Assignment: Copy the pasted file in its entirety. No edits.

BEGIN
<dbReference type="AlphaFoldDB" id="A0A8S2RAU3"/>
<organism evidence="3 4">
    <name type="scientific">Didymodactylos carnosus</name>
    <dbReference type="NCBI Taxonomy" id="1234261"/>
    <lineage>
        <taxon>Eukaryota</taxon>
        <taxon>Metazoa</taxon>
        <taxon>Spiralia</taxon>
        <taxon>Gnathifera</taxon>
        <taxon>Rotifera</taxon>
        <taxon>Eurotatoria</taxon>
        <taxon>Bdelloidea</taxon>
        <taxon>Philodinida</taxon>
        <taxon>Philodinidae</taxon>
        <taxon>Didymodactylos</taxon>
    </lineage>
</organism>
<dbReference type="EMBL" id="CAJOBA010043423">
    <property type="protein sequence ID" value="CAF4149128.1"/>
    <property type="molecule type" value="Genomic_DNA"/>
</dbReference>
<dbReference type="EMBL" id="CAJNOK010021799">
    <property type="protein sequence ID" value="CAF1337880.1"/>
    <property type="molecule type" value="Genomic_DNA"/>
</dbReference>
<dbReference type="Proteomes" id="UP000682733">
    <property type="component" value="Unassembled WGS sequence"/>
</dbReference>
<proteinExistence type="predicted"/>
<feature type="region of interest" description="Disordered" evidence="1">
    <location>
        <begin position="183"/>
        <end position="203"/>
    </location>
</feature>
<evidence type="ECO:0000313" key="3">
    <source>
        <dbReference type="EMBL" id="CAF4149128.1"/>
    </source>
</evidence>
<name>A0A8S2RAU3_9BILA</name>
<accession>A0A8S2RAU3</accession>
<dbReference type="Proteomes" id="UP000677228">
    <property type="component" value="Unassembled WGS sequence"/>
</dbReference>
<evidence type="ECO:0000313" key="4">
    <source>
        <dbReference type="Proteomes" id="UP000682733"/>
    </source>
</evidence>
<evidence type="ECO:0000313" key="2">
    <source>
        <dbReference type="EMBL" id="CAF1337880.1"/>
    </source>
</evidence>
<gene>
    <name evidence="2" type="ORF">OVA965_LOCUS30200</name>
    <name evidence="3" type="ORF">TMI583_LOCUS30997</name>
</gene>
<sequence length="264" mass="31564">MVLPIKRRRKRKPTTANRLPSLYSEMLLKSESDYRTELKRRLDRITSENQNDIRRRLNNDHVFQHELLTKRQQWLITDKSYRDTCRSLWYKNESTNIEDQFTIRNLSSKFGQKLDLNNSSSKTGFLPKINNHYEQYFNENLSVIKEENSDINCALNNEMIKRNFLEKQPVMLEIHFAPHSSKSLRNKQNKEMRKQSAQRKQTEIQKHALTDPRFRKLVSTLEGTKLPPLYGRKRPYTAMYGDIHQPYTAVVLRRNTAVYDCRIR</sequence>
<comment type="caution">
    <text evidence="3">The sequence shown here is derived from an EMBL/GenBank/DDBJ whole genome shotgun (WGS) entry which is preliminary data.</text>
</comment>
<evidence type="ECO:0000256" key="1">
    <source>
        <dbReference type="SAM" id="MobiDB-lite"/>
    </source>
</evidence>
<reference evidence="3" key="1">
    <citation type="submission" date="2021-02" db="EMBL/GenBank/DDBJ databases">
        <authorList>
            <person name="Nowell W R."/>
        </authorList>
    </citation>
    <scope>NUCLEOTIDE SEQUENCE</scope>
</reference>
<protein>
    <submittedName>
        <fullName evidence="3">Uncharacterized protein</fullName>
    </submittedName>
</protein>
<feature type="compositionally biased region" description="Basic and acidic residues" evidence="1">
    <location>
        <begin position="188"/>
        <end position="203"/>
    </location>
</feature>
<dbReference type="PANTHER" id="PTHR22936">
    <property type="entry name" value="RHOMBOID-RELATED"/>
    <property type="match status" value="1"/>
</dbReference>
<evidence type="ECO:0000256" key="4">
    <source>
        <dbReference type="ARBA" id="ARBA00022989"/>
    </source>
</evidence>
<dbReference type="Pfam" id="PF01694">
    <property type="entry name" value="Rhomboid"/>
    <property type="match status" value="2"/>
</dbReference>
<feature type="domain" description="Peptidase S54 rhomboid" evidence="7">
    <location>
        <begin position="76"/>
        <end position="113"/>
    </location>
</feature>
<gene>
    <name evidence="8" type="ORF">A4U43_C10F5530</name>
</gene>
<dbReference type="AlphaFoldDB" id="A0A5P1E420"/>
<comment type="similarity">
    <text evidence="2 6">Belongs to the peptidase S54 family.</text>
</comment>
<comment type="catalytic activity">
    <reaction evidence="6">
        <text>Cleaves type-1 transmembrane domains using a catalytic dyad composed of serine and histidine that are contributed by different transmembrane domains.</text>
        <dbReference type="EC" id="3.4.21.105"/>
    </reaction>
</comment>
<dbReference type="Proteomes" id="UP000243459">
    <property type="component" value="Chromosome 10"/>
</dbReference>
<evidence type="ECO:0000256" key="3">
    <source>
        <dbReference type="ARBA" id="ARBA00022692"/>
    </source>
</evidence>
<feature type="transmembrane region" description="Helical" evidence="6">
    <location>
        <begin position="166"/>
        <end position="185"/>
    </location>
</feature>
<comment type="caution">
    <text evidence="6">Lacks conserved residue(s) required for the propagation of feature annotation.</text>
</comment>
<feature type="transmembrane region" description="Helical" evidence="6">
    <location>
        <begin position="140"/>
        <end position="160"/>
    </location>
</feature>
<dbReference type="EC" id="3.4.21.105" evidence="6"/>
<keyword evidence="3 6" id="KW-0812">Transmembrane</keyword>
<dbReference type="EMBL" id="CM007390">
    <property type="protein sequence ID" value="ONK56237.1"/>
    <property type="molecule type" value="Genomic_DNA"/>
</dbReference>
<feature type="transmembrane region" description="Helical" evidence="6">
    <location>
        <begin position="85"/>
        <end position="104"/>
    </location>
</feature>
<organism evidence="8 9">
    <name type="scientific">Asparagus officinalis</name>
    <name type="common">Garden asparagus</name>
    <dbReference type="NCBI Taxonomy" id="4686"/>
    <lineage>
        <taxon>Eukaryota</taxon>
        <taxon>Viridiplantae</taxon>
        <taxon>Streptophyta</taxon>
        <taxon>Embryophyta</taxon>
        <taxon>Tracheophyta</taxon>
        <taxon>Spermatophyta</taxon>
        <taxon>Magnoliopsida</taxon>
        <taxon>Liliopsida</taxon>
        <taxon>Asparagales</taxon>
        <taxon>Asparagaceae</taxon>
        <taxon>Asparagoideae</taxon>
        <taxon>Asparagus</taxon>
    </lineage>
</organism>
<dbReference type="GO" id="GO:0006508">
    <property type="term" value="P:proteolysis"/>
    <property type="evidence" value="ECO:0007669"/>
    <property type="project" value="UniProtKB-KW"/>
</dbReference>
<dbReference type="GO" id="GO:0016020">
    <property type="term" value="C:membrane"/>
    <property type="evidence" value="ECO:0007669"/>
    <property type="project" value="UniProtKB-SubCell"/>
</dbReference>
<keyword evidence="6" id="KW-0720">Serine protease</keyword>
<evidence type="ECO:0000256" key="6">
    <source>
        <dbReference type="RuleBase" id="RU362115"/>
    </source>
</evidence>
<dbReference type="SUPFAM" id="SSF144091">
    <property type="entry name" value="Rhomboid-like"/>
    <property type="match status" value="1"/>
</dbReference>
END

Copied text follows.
<dbReference type="AlphaFoldDB" id="A0A8S2RAU3"/>
<organism evidence="3 4">
    <name type="scientific">Didymodactylos carnosus</name>
    <dbReference type="NCBI Taxonomy" id="1234261"/>
    <lineage>
        <taxon>Eukaryota</taxon>
        <taxon>Metazoa</taxon>
        <taxon>Spiralia</taxon>
        <taxon>Gnathifera</taxon>
        <taxon>Rotifera</taxon>
        <taxon>Eurotatoria</taxon>
        <taxon>Bdelloidea</taxon>
        <taxon>Philodinida</taxon>
        <taxon>Philodinidae</taxon>
        <taxon>Didymodactylos</taxon>
    </lineage>
</organism>
<dbReference type="EMBL" id="CAJOBA010043423">
    <property type="protein sequence ID" value="CAF4149128.1"/>
    <property type="molecule type" value="Genomic_DNA"/>
</dbReference>
<dbReference type="EMBL" id="CAJNOK010021799">
    <property type="protein sequence ID" value="CAF1337880.1"/>
    <property type="molecule type" value="Genomic_DNA"/>
</dbReference>
<dbReference type="Proteomes" id="UP000682733">
    <property type="component" value="Unassembled WGS sequence"/>
</dbReference>
<proteinExistence type="predicted"/>
<feature type="region of interest" description="Disordered" evidence="1">
    <location>
        <begin position="183"/>
        <end position="203"/>
    </location>
</feature>
<evidence type="ECO:0000313" key="3">
    <source>
        <dbReference type="EMBL" id="CAF4149128.1"/>
    </source>
</evidence>
<name>A0A8S2RAU3_9BILA</name>
<accession>A0A8S2RAU3</accession>
<dbReference type="Proteomes" id="UP000677228">
    <property type="component" value="Unassembled WGS sequence"/>
</dbReference>
<evidence type="ECO:0000313" key="4">
    <source>
        <dbReference type="Proteomes" id="UP000682733"/>
    </source>
</evidence>
<evidence type="ECO:0000313" key="2">
    <source>
        <dbReference type="EMBL" id="CAF1337880.1"/>
    </source>
</evidence>
<gene>
    <name evidence="2" type="ORF">OVA965_LOCUS30200</name>
    <name evidence="3" type="ORF">TMI583_LOCUS30997</name>
</gene>
<sequence length="264" mass="31564">MVLPIKRRRKRKPTTANRLPSLYSEMLLKSESDYRTELKRRLDRITSENQNDIRRRLNNDHVFQHELLTKRQQWLITDKSYRDTCRSLWYKNESTNIEDQFTIRNLSSKFGQKLDLNNSSSKTGFLPKINNHYEQYFNENLSVIKEENSDINCALNNEMIKRNFLEKQPVMLEIHFAPHSSKSLRNKQNKEMRKQSAQRKQTEIQKHALTDPRFRKLVSTLEGTKLPPLYGRKRPYTAMYGDIHQPYTAVVLRRNTAVYDCRIR</sequence>
<comment type="caution">
    <text evidence="3">The sequence shown here is derived from an EMBL/GenBank/DDBJ whole genome shotgun (WGS) entry which is preliminary data.</text>
</comment>
<evidence type="ECO:0000256" key="1">
    <source>
        <dbReference type="SAM" id="MobiDB-lite"/>
    </source>
</evidence>
<reference evidence="3" key="1">
    <citation type="submission" date="2021-02" db="EMBL/GenBank/DDBJ databases">
        <authorList>
            <person name="Nowell W R."/>
        </authorList>
    </citation>
    <scope>NUCLEOTIDE SEQUENCE</scope>
</reference>
<protein>
    <submittedName>
        <fullName evidence="3">Uncharacterized protein</fullName>
    </submittedName>
</protein>
<feature type="compositionally biased region" description="Basic and acidic residues" evidence="1">
    <location>
        <begin position="188"/>
        <end position="203"/>
    </location>
</feature>
<dbReference type="PANTHER" id="PTHR22936">
    <property type="entry name" value="RHOMBOID-RELATED"/>
    <property type="match status" value="1"/>
</dbReference>
<evidence type="ECO:0000256" key="4">
    <source>
        <dbReference type="ARBA" id="ARBA00022989"/>
    </source>
</evidence>
<dbReference type="Pfam" id="PF01694">
    <property type="entry name" value="Rhomboid"/>
    <property type="match status" value="2"/>
</dbReference>
<feature type="domain" description="Peptidase S54 rhomboid" evidence="7">
    <location>
        <begin position="76"/>
        <end position="113"/>
    </location>
</feature>
<gene>
    <name evidence="8" type="ORF">A4U43_C10F5530</name>
</gene>
<dbReference type="AlphaFoldDB" id="A0A5P1E420"/>
<comment type="similarity">
    <text evidence="2 6">Belongs to the peptidase S54 family.</text>
</comment>
<comment type="catalytic activity">
    <reaction evidence="6">
        <text>Cleaves type-1 transmembrane domains using a catalytic dyad composed of serine and histidine that are contributed by different transmembrane domains.</text>
        <dbReference type="EC" id="3.4.21.105"/>
    </reaction>
</comment>
<dbReference type="Proteomes" id="UP000243459">
    <property type="component" value="Chromosome 10"/>
</dbReference>
<evidence type="ECO:0000256" key="3">
    <source>
        <dbReference type="ARBA" id="ARBA00022692"/>
    </source>
</evidence>
<feature type="transmembrane region" description="Helical" evidence="6">
    <location>
        <begin position="166"/>
        <end position="185"/>
    </location>
</feature>
<comment type="caution">
    <text evidence="6">Lacks conserved residue(s) required for the propagation of feature annotation.</text>
</comment>
<feature type="transmembrane region" description="Helical" evidence="6">
    <location>
        <begin position="140"/>
        <end position="160"/>
    </location>
</feature>
<dbReference type="EC" id="3.4.21.105" evidence="6"/>
<keyword evidence="3 6" id="KW-0812">Transmembrane</keyword>
<dbReference type="EMBL" id="CM007390">
    <property type="protein sequence ID" value="ONK56237.1"/>
    <property type="molecule type" value="Genomic_DNA"/>
</dbReference>
<feature type="transmembrane region" description="Helical" evidence="6">
    <location>
        <begin position="85"/>
        <end position="104"/>
    </location>
</feature>
<organism evidence="8 9">
    <name type="scientific">Asparagus officinalis</name>
    <name type="common">Garden asparagus</name>
    <dbReference type="NCBI Taxonomy" id="4686"/>
    <lineage>
        <taxon>Eukaryota</taxon>
        <taxon>Viridiplantae</taxon>
        <taxon>Streptophyta</taxon>
        <taxon>Embryophyta</taxon>
        <taxon>Tracheophyta</taxon>
        <taxon>Spermatophyta</taxon>
        <taxon>Magnoliopsida</taxon>
        <taxon>Liliopsida</taxon>
        <taxon>Asparagales</taxon>
        <taxon>Asparagaceae</taxon>
        <taxon>Asparagoideae</taxon>
        <taxon>Asparagus</taxon>
    </lineage>
</organism>
<dbReference type="GO" id="GO:0006508">
    <property type="term" value="P:proteolysis"/>
    <property type="evidence" value="ECO:0007669"/>
    <property type="project" value="UniProtKB-KW"/>
</dbReference>
<dbReference type="GO" id="GO:0016020">
    <property type="term" value="C:membrane"/>
    <property type="evidence" value="ECO:0007669"/>
    <property type="project" value="UniProtKB-SubCell"/>
</dbReference>
<keyword evidence="6" id="KW-0720">Serine protease</keyword>
<evidence type="ECO:0000256" key="6">
    <source>
        <dbReference type="RuleBase" id="RU362115"/>
    </source>
</evidence>
<dbReference type="SUPFAM" id="SSF144091">
    <property type="entry name" value="Rhomboid-like"/>
    <property type="match status" value="1"/>
</dbReference>